Guadalajara and Internacional meet in the first leg of the final of the 51st Copa Libertadores on Wednesday, with Chivas looking to become the first Mexican side to win the trophy and Inter hoping to lift it for a second time.
To achieve their goal, the Mexicans will look to build a commanding lead in front of their fans. O Colorado, meanwhile, have recent experience to draw on, having beaten Sao Paulo to win their maiden continental crown in 2006, 26 years after losing their only previous final to Nacional of Uruguay.
FIFA.com sets the scene for act one in the crowning moment of the Latin American footballing calendar.
The big matchGuadalajara-Internacional, Estadio Omnilife (Guadalajara), Wednesday 11 August, 21.50 (local time).
Though Chivas came into this year’s competition at the Round-of-16 stage, few of their fans imagined them going the distance. With several of their players called up for Mexico’s pre-South Africa 2010 training camp, Guadalajara were forced to field a makeshift team for their opening knockout ties, which made their progress to the semi-finals somewhat unexpected. Once there, though, and by this time restored to full-strength, El Rebaño Sagrado proved too strong for Universidad de Chile, securing a notable win in Santiago to take them within 180 minutes of glory.
A key factor in that run has been their home performances. Held to a draw by the Chileans, Jose Luis Real’s men nevertheless secured comfortable wins in their opening two home ties. And though the Mexicans have just taken up residence in a brand new stadium, Inter’s faltering away form in the competition should give them further cause for optimism. After collecting three draws on the road in the group phase, the Brazilians have lost all of their away engagements in the knockout rounds.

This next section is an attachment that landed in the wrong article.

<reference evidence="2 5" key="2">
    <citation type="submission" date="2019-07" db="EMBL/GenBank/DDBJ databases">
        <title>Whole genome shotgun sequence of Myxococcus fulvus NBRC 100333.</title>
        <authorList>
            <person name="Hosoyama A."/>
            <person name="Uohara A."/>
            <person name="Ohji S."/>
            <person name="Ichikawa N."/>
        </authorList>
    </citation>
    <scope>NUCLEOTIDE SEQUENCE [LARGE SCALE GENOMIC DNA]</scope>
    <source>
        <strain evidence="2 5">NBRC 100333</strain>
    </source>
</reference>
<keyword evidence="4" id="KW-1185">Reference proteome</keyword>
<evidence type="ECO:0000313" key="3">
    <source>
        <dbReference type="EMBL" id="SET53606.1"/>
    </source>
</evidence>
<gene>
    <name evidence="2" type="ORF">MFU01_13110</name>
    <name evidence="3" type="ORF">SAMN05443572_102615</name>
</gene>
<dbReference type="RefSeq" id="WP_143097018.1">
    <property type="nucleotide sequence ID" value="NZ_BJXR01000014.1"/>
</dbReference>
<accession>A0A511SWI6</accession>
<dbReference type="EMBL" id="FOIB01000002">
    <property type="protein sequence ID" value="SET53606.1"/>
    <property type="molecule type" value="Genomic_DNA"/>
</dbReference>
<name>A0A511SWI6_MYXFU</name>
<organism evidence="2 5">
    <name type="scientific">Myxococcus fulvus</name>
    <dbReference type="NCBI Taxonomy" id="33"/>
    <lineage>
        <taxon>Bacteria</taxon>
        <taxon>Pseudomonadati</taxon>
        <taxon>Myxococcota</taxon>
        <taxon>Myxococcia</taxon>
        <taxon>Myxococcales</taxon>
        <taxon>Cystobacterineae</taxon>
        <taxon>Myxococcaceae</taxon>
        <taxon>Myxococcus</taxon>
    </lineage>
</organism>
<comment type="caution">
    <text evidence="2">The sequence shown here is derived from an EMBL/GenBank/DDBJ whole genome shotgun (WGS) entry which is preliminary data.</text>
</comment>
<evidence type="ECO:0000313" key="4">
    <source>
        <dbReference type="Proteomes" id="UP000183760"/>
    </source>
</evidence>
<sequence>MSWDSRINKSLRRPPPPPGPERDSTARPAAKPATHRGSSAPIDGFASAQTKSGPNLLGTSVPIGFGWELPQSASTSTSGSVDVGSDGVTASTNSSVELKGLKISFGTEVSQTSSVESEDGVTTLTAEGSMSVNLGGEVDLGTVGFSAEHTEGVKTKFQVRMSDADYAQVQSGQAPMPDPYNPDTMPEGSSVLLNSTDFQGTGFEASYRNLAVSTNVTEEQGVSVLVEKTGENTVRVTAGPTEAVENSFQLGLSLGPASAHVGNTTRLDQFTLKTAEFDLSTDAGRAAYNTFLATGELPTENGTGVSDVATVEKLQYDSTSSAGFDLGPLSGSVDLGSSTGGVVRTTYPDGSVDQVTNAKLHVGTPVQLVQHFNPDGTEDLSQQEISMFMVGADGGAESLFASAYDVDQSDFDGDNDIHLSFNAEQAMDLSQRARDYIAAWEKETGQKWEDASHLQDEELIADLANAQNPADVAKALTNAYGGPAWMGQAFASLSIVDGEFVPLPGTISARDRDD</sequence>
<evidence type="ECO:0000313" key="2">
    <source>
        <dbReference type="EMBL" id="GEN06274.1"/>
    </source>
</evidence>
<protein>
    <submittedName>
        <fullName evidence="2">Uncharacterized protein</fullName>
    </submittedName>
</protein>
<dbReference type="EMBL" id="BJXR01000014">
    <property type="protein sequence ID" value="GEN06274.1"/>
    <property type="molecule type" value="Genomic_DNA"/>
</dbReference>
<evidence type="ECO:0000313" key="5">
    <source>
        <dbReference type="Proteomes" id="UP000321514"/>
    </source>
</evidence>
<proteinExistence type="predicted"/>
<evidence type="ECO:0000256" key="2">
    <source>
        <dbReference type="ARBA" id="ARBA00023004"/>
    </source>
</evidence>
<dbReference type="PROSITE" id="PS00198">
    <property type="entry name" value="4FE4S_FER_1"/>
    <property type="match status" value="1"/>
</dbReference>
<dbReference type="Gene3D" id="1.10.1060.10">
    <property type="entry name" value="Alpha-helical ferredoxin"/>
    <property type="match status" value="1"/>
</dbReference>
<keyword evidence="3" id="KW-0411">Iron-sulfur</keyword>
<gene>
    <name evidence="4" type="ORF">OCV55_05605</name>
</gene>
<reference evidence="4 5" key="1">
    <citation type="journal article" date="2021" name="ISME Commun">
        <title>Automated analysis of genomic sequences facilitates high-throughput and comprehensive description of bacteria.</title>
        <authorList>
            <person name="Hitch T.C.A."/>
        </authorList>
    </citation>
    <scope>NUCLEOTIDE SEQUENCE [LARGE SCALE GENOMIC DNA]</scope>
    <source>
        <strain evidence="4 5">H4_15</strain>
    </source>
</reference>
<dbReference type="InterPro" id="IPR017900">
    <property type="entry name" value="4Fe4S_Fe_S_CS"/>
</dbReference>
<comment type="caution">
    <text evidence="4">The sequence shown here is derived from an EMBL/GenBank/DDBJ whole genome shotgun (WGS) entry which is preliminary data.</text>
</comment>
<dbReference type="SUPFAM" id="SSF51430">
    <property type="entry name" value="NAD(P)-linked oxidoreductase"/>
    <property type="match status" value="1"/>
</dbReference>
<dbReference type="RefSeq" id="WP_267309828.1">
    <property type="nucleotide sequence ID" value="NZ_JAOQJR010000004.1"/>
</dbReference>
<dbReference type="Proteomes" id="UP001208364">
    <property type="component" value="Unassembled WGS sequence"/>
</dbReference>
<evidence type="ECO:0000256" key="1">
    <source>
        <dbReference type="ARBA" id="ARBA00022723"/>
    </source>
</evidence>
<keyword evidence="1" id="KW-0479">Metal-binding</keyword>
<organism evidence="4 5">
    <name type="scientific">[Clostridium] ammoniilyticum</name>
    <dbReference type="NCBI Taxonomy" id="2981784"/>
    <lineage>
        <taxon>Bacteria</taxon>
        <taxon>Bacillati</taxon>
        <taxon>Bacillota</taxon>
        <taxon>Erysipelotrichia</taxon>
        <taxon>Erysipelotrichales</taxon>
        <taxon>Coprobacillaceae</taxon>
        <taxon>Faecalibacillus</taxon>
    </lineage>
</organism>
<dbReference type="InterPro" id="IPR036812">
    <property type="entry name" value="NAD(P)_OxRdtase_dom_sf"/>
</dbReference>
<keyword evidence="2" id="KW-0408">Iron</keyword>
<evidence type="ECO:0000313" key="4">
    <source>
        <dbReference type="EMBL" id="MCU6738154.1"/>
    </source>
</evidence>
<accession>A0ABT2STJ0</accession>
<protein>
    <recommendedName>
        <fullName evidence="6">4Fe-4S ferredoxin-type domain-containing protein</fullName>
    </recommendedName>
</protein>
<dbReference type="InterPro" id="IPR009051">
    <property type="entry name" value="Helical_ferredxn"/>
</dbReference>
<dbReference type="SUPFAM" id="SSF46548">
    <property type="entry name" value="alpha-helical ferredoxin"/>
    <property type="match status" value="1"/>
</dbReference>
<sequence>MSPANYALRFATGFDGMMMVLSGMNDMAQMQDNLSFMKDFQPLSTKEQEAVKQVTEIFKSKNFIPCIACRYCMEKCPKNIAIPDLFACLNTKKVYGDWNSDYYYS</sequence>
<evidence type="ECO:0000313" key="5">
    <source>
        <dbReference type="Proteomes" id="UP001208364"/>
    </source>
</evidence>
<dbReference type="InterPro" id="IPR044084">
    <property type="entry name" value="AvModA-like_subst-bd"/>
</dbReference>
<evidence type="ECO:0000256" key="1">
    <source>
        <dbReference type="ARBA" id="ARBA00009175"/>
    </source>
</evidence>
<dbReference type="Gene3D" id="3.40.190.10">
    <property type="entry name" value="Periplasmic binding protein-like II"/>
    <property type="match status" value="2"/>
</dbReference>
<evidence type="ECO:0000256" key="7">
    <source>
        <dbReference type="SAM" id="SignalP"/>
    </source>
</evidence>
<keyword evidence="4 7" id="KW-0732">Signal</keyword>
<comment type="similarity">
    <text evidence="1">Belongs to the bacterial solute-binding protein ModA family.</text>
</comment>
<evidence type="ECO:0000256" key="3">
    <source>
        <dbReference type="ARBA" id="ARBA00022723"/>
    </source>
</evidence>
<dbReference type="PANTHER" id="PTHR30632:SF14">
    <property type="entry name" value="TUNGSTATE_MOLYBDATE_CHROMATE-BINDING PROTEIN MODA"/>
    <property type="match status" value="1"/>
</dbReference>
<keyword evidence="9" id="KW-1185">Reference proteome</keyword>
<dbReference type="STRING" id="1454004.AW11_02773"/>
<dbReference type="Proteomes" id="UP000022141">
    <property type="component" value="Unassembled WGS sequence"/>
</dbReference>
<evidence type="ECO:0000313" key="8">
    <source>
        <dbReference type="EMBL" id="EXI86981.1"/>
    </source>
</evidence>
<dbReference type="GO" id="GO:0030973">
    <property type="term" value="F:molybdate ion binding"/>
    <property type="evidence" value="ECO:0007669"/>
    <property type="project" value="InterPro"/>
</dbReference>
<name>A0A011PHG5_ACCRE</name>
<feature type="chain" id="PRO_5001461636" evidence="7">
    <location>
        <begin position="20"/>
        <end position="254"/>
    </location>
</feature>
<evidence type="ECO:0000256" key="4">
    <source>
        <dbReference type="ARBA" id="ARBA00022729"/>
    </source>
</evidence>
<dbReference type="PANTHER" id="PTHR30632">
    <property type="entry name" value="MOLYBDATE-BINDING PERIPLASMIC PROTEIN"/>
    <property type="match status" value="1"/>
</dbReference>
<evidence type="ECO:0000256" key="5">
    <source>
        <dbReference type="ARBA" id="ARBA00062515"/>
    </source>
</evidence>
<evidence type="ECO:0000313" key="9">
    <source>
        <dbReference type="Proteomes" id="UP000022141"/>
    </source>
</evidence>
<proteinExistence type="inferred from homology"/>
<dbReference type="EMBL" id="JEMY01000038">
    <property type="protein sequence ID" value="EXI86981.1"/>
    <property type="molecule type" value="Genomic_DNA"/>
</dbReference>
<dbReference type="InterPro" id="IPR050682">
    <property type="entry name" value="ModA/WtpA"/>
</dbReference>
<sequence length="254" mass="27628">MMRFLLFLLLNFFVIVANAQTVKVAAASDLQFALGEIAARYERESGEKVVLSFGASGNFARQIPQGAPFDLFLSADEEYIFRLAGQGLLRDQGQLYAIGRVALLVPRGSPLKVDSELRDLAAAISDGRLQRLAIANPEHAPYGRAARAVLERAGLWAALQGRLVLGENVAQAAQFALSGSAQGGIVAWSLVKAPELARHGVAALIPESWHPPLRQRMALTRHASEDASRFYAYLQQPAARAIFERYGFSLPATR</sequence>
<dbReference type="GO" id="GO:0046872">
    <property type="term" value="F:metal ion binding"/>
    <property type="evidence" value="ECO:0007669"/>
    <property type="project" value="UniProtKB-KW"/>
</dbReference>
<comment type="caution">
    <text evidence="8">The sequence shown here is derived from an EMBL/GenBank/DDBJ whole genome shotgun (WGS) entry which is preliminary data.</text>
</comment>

O Colorado partly owe their place in the final to their uncanny knack of scoring vital late goals in those away defeats. The free-scoring Alecsandro and supersub Giuliano have both played prominent roles in their run and pose the biggest threat to the Guadalajara rearguard. For their part, the Mexicans will be looking to the experienced pairing of Adolfo Bautista and Omar Bravo to fashion a potentially decisive lead.
Players to watchOmar Bravo (Guadalajara) vs Alecsandro (Internacional)
While the diminutive Bravo’s main asset is his speed, Alecsandro’s game is all about power and physique. The two strikers both have a nose for goal, however, having top scored for their sides with four goals apiece in the competition. Possessing the ability to pop up in the right place at the right time, they hold the key to the outcome of Wednesday’s opening leg.
The stat9 - The number of years that have passed since a Mexican team last contested a Copa Libertadores final, with Cruz Azul the first to do so in 2001. Chivas will be hoping to go one better than Los Cementeros, who lost out to Boca Juniors 3-1 in a penalty decider after both games had ended in 1-0 wins for the visiting sides.
What they said“It means an awful lot to reach a Copa Libertadores final because it’s the kind of occasion that doesn’t come around very often. We are very excited and determined to win but we know they’re a very strong and well-organised side and we can’t afford to be over-confident,” Edgar Mejia, Guadalajara midfielder.
“Chivas are a great club with a fine team, a team that went to Chile and got a fantastic result. There are no such thing as favourites in modern football, though. We have every respect for our opponents but we want the Libertadores so that we can go to the Club World Cup as champions. Even so, we know it will be far from easy,” Celso Roth, Internacional coach.
Voice of the fans“Brazilian teams are always very tough to beat at home so it would be great to get a lead in the first leg. The support of the fans will be very important in putting pressure on them. Come on my Chivas,” FIFA.com user ChivoRayado (Mexico).
Have your sayWhich player do you think will make the difference in the first leg?